The music industry, and with that, the touring industry, is largely a business transaction – an unspoken agreement that your money, in turn, will entitle you to an evening of artistic immersion.

If this concept seems foreign, take a step back and analyze how you became just another face in the crowd. You paid the $45 for admission. You bought the t-shirt, the poster and a few pins. Essentially, you did your part.

And what did you ask for in return? To be satisfied. To be engaged. To become a meaningless blob in a canvas of blank faces.

There’s nothing wrong with that. It doesn’t matter if you’re the overzealous fan who is constantly two inches away from being kicked out, or the laid-back type who’s all about the music. Most of us fall somewhere in between, seeking a compromise between enthusiasm and music quality.

Regardless of your attitude, you invariably will be influenced by the artist on stage. The eager fan loses his spirit after being bored by an uncharismatic performance. The musically-inspired attendee fails to feel the vibes.

That is where many bands fail horribly, or succeed with flying colors. The artist has to make a conscious effort to engage the audience in the music, whether through actual interaction or periodic bantering. Even an outstanding set list can do the job.

I’ve witnessed both – artists who care and artists who simply aren’t concerned about their audience. Through these experiences I’ve learned that no musicians are to be excluded from this.

Take The Decemberists for example. These Oregonians have created a unique hybrid of indie rock, pop and folk since their 2001 release, “5 Songs.” They were signed to the independent label Kill Rock Stars for four years until Capitol Records signed them in 2005 and released their major label debut, 2006’s “The Crane Wife.”

In short, The Decemberists weren’t really mainstream until recent months.

As a result of this, you might expect lead singer Colin Meloy to exude a humble air, a desperate attempt to satisfy, while on stage. This is not the case. During the band’s recent performance at the Orpheum in Boston, Meloy captured their sold-out crowd with his powerful stage presence. His voice rang clear, and the previously seated audience took to their feet to rejoice in the moment.

Later in the show, Meloy narrated a reenactment of the Boston Massacre. Random members of the audience were selected to portray colonial Americans, British redcoats and innocent farm animals. It was hysterical, to say the least. The Americans and farm animals were senselessly slaughtered. The British conquered. The audience went wild.

The concert was nearly my favorite musical experience ever. It just seemed so unusual for a band to be authentically concerned about the audience’s pleasure. But this presented the question: Why is it so unusual for artists, who receive an exorbitant chunk of my money, to care about doing their job right?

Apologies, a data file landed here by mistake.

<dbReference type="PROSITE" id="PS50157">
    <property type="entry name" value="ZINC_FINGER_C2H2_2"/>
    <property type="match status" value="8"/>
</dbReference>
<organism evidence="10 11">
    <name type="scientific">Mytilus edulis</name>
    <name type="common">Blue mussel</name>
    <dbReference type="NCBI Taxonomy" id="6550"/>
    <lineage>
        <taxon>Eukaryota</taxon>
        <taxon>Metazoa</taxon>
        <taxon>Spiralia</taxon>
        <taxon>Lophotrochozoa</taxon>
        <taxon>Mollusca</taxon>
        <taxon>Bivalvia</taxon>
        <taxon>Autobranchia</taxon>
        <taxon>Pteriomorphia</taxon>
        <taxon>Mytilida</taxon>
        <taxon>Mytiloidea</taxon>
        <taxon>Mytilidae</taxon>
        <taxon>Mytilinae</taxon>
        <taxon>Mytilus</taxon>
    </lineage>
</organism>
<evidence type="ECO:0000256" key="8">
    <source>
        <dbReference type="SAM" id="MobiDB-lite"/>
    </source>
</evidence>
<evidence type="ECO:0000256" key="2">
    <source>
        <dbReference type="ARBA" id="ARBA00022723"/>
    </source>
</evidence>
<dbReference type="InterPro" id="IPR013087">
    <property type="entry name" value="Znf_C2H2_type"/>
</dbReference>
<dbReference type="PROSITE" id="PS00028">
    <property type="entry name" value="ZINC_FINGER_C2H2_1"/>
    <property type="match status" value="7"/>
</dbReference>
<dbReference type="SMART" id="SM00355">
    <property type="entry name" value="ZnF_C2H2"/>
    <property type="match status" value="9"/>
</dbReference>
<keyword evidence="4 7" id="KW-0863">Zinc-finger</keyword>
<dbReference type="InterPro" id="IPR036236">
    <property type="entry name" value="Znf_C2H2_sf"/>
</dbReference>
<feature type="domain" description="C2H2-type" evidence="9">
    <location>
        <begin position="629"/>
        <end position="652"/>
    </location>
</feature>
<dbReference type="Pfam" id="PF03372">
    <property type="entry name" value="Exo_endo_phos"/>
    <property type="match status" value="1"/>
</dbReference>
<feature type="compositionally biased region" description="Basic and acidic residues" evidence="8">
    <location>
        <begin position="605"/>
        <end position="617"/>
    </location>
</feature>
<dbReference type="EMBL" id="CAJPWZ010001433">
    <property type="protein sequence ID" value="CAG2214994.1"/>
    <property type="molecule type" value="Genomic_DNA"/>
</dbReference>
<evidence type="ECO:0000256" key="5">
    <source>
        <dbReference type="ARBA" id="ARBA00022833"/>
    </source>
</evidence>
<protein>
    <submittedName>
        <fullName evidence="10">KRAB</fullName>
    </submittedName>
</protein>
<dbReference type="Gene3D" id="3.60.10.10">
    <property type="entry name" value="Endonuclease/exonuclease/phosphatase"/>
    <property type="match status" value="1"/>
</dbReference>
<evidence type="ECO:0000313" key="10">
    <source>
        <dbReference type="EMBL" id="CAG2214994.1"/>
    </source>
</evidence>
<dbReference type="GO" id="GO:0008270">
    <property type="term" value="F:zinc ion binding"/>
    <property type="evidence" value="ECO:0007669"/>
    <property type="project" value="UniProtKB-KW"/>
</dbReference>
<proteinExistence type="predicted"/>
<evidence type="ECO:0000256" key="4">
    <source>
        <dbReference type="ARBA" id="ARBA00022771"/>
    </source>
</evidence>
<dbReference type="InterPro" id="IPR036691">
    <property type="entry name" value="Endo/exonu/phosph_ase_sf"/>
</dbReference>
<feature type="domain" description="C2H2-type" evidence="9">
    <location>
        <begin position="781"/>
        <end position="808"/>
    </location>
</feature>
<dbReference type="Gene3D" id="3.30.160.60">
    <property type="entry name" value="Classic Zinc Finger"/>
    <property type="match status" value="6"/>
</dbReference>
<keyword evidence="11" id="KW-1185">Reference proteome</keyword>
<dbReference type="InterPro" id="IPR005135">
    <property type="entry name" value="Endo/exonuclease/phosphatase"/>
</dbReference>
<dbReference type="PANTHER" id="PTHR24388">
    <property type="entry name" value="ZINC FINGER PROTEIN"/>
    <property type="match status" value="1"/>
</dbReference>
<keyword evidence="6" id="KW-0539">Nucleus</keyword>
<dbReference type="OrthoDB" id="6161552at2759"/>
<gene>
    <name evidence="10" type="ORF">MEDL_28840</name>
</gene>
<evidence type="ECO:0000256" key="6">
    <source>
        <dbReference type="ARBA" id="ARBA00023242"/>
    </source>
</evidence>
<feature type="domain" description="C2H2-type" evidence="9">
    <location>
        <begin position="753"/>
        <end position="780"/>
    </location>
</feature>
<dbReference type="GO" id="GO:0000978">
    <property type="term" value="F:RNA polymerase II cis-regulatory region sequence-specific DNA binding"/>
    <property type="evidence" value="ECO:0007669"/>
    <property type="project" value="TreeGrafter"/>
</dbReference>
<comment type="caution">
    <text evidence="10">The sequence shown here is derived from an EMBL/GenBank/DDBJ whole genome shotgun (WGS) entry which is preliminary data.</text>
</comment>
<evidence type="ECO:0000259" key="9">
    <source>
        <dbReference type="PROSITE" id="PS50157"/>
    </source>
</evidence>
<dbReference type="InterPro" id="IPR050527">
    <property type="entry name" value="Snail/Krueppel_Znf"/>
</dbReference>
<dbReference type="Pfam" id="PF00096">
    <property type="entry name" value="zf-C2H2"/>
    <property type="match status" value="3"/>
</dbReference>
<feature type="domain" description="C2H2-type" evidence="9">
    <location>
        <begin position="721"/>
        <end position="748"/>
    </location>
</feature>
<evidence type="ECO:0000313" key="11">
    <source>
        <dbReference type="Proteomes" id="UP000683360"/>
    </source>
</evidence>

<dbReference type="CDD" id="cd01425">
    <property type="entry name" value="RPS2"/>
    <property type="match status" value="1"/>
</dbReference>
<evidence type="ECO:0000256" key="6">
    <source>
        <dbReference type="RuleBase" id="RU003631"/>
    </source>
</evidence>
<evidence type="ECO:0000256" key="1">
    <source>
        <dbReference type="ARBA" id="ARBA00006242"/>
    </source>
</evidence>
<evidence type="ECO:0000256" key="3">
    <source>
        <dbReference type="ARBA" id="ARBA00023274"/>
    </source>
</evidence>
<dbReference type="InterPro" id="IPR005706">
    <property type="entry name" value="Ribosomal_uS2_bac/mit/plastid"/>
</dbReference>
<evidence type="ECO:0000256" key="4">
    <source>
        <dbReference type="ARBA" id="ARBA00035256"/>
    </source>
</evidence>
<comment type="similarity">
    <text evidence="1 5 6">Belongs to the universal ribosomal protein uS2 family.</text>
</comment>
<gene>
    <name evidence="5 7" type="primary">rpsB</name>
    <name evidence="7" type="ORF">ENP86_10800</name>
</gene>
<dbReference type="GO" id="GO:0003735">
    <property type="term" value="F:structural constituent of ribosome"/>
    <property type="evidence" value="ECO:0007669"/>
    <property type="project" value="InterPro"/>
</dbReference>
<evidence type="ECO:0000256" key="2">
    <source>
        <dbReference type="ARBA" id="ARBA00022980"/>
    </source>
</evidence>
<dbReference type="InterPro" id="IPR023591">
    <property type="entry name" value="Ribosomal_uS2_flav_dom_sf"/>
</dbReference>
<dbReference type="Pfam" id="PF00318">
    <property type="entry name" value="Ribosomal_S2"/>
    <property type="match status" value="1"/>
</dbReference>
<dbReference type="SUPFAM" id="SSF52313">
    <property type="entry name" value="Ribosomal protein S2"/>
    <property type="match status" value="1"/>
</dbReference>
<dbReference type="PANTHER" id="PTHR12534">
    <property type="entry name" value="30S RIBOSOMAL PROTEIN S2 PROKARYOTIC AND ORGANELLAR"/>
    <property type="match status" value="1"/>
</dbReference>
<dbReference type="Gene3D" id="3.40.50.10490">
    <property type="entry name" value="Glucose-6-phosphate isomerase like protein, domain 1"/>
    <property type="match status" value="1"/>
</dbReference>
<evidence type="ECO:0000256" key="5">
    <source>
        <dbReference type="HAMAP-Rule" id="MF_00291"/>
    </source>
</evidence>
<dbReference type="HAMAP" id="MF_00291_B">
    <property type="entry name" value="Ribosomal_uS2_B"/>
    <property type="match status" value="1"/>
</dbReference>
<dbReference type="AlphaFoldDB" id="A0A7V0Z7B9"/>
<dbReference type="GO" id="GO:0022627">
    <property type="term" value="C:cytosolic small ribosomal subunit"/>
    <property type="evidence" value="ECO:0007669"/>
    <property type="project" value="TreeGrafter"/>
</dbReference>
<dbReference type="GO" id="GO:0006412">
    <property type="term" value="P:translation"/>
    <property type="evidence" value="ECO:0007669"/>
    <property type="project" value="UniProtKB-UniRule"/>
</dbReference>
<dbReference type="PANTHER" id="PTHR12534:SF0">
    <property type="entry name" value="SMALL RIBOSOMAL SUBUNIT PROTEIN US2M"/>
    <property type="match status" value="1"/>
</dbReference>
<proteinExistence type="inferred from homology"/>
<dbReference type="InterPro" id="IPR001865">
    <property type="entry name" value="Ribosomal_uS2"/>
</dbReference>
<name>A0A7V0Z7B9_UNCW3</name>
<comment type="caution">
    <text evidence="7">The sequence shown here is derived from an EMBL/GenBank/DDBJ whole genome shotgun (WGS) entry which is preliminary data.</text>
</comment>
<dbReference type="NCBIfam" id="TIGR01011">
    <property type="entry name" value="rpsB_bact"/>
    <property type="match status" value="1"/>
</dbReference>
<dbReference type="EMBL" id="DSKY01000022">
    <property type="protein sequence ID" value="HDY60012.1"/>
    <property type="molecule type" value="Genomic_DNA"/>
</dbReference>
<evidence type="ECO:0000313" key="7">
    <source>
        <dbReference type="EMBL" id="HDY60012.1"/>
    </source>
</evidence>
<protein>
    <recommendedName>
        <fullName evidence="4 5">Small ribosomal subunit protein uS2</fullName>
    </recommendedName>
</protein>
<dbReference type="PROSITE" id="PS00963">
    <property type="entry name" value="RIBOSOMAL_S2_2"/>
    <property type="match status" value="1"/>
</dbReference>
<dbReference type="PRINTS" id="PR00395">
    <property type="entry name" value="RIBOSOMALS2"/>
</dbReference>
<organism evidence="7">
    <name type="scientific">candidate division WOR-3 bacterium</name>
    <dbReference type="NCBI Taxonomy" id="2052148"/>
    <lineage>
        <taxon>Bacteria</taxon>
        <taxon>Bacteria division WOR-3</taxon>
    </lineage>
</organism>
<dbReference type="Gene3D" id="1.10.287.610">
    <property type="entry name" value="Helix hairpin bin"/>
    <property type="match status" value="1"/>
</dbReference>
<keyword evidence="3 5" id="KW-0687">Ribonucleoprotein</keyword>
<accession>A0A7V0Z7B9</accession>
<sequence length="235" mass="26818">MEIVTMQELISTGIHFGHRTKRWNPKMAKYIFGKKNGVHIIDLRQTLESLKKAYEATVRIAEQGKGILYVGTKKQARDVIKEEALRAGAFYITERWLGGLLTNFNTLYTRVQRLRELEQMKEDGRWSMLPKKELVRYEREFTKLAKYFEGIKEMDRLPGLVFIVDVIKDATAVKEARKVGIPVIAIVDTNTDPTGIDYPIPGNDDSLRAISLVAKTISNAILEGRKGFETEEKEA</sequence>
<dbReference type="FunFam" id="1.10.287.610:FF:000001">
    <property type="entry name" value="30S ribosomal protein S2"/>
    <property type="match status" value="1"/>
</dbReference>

Let’s compare my previously described experience with one that took place in June. It was a beautiful summer day in Boston – clear skies, light breeze, gentle sunshine – and I was going to see my all-time favorite band, Radiohead.

The opener, Willy Mason, was dismal. While the disappointing opener could be forgiven, it was the world-renowned British quintet that really let me down.

Lead singer Thom Yorke led bandmates Jonny Greenwood, Colin Greenwood, Ed O’Brien and Phil Selway through an extraordinary set, touching upon hits from each post-Pablo Honey album. They even played my personal favorite, “Fake Plastic Trees.”

But I just wasn’t into it.

For whatever reason, it felt like there was a barrier between the band and the relatively small audience. No intimacy was established over the 22-song set. The members almost seemed to be performing for themselves. Yorke wasn’t concerned about conversation, only gifting the audience with an occasional, “This is a new song, a new song, a new song.” The other members maintained a professional disconnect.

Maybe the alienation was a form of rock-star etiquette: as musicians become a bigger deal, they feel the need to present a distancing form of sophistication.

Perhaps Damon Albarn of Blur was accurate when he said, “You’re creating these massive impersonal events where you’re set up as the subject of thousands of people’s adoration. Where is the humanity in that? That’s just idolatry.”

Even my personal adoration of Radiohead didn’t allow me to ignore such treatment. I couldn’t figure out why the band distanced itself from the fans. Were they trying to prove something to themselves? Is the ability to separate yourself from your audience, the ones who are shelling out the big bucks to support your art, a sign of success?

Personally, I would like to see more reenactments of historical events and less self-indulgent artistic arrogance.

About The Author

Julie Balise is an ace music writer who contributes to Blast Magazine whenever John Guilfoil works up a good enough begging

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